Rectal swabs taken from surfers and bodyboarders indicate that people who regularly recreate in the waters off the UK coastline may be three times more likely to harbor antibiotic-resistant (AR) bacteria in their intestines than those who stick to dry land.
Researchers from the University of Exeter Medical School compared samples of fecal matter from 143 frequent surfers or bodyboarders (at least 3x per month) to 130 volunteers who had low exposure to seawater (no more than once per month). Their microbiological analysis, published in Environment International, showed that 9 percent of surfers were carrying E. coli ST131, a strain that cannot be eliminated by the common antibiotic drug cefotaxime. In comparison, only 3 percent of non-surfers tested positive for this species.
“We looked for a particular type of E. coli (E. coli ST131) that is highly virulent and resistant and is spreading worldwide,” lead author Dr Anne Leonard told IFLScience. “It typically causes extra-intestinal (i.e. not gastrointestinal) infections such as urinary tract infections.”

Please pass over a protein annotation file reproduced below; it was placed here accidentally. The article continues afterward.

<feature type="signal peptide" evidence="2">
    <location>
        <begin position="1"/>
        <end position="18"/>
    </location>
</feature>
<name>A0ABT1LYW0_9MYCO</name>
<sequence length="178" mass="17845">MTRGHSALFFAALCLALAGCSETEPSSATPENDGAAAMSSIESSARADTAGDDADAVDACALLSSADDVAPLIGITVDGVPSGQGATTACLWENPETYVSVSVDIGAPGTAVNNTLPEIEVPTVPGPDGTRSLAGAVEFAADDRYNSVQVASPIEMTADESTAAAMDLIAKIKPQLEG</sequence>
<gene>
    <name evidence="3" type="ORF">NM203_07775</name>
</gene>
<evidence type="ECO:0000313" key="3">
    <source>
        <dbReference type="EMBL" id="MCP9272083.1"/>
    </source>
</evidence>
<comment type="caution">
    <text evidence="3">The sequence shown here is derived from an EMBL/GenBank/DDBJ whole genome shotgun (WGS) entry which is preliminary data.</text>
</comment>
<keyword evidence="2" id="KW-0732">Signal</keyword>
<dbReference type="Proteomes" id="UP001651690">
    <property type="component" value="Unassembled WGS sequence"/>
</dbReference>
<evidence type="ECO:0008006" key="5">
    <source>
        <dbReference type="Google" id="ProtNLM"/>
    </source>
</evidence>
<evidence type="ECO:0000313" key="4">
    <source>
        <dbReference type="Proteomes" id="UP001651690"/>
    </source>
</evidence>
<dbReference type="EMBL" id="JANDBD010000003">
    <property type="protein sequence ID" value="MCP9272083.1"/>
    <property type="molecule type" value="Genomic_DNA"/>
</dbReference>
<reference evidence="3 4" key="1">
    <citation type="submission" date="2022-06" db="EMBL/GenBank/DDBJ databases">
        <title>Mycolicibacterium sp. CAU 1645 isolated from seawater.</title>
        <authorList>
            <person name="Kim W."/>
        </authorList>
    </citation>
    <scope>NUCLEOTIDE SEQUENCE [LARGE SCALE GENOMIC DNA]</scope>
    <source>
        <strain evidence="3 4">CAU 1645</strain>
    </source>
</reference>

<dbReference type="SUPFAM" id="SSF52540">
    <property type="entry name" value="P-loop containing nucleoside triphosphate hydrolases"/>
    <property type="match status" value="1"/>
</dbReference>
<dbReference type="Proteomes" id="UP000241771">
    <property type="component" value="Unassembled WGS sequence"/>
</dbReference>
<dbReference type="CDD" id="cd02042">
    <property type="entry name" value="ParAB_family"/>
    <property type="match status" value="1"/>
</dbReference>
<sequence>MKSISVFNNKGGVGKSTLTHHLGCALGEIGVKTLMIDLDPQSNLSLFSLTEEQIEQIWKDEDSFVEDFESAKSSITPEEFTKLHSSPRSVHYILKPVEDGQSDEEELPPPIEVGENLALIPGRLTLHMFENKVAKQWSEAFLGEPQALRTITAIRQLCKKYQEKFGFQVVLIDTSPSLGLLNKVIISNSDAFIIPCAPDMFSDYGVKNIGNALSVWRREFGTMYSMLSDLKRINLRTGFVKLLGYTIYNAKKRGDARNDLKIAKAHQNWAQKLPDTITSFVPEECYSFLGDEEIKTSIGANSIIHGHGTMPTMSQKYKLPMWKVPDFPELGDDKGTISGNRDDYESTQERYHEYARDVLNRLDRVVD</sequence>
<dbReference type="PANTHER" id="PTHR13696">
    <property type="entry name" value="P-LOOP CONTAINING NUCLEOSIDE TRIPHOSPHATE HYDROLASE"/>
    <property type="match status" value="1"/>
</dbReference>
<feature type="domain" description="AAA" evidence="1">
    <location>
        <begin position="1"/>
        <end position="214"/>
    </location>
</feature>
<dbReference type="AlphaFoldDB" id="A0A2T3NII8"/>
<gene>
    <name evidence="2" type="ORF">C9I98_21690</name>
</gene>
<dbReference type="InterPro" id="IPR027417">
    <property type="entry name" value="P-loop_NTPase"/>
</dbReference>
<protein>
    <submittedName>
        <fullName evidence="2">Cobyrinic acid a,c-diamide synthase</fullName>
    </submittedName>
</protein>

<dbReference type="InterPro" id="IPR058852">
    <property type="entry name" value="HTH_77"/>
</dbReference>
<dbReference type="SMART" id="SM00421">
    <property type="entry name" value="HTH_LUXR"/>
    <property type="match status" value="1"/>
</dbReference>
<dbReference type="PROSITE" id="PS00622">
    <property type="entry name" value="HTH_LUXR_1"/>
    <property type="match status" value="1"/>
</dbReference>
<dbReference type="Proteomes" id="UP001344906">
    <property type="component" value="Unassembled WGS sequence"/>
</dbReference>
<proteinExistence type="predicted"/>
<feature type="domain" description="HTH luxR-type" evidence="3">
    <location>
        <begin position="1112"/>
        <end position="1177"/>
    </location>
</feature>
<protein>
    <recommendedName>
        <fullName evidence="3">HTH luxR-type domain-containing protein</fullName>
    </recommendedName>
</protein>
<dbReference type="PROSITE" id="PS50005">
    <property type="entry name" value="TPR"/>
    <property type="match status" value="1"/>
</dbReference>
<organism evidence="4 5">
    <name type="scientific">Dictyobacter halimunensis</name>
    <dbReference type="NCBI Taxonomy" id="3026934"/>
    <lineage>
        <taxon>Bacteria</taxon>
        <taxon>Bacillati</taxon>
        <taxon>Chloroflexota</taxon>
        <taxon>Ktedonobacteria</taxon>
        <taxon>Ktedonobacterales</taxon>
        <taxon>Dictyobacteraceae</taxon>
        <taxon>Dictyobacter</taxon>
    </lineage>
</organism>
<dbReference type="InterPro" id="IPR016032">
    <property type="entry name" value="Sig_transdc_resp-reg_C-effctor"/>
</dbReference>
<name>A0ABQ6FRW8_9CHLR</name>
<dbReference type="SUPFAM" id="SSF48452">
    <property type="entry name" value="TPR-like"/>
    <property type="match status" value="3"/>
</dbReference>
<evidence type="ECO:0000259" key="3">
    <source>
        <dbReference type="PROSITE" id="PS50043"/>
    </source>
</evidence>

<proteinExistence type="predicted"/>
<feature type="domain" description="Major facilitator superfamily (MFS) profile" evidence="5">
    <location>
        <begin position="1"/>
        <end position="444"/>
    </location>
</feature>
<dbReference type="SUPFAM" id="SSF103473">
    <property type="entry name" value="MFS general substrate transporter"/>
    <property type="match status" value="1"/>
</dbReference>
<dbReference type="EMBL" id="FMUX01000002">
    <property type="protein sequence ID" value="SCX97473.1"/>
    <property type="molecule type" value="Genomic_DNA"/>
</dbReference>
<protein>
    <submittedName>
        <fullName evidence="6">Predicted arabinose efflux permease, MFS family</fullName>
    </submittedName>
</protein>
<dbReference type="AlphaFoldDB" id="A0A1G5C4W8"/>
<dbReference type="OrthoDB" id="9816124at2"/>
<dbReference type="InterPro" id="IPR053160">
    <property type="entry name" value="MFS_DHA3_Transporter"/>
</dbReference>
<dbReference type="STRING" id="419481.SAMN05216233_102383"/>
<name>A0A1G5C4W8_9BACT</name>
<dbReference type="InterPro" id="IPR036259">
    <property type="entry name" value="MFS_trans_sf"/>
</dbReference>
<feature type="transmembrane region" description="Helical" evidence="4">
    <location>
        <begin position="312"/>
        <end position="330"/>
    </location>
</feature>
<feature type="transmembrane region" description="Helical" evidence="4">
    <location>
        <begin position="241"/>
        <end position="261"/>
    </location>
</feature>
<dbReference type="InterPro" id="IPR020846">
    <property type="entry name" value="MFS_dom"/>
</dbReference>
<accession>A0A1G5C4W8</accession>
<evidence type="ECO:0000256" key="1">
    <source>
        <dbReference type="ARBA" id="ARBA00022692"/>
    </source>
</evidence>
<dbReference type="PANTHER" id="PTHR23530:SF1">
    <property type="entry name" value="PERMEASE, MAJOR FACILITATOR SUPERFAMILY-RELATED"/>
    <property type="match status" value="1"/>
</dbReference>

“People taking part in the study who were carrying these bacteria were probably asymptomatic, and therefore they will not need treatment to get rid of these bacteria,” Dr Leonard continued. “However, there is the potential for anyone carrying resistant bacteria to pass them onto other members of the community that they come into contact with… and therefore [put them]at increased risk of developing an infection that is difficult to treat.”
Perhaps more troublingly, Dr Leonard’s team found that surfers’ bowels were four times more likely to contain bacterial species with mobile gene elements. Bacteria use mobile genes in the form of circular DNA molecules to rapidly share the spontaneous mutations that enable them to resist the effects of antibiotics, leading to overall decreases in the efficacy of antibiotic drugs and creation of deadly “superbugs”. These genetic swaps can occur between members of the same species or wildly different bacterial classes.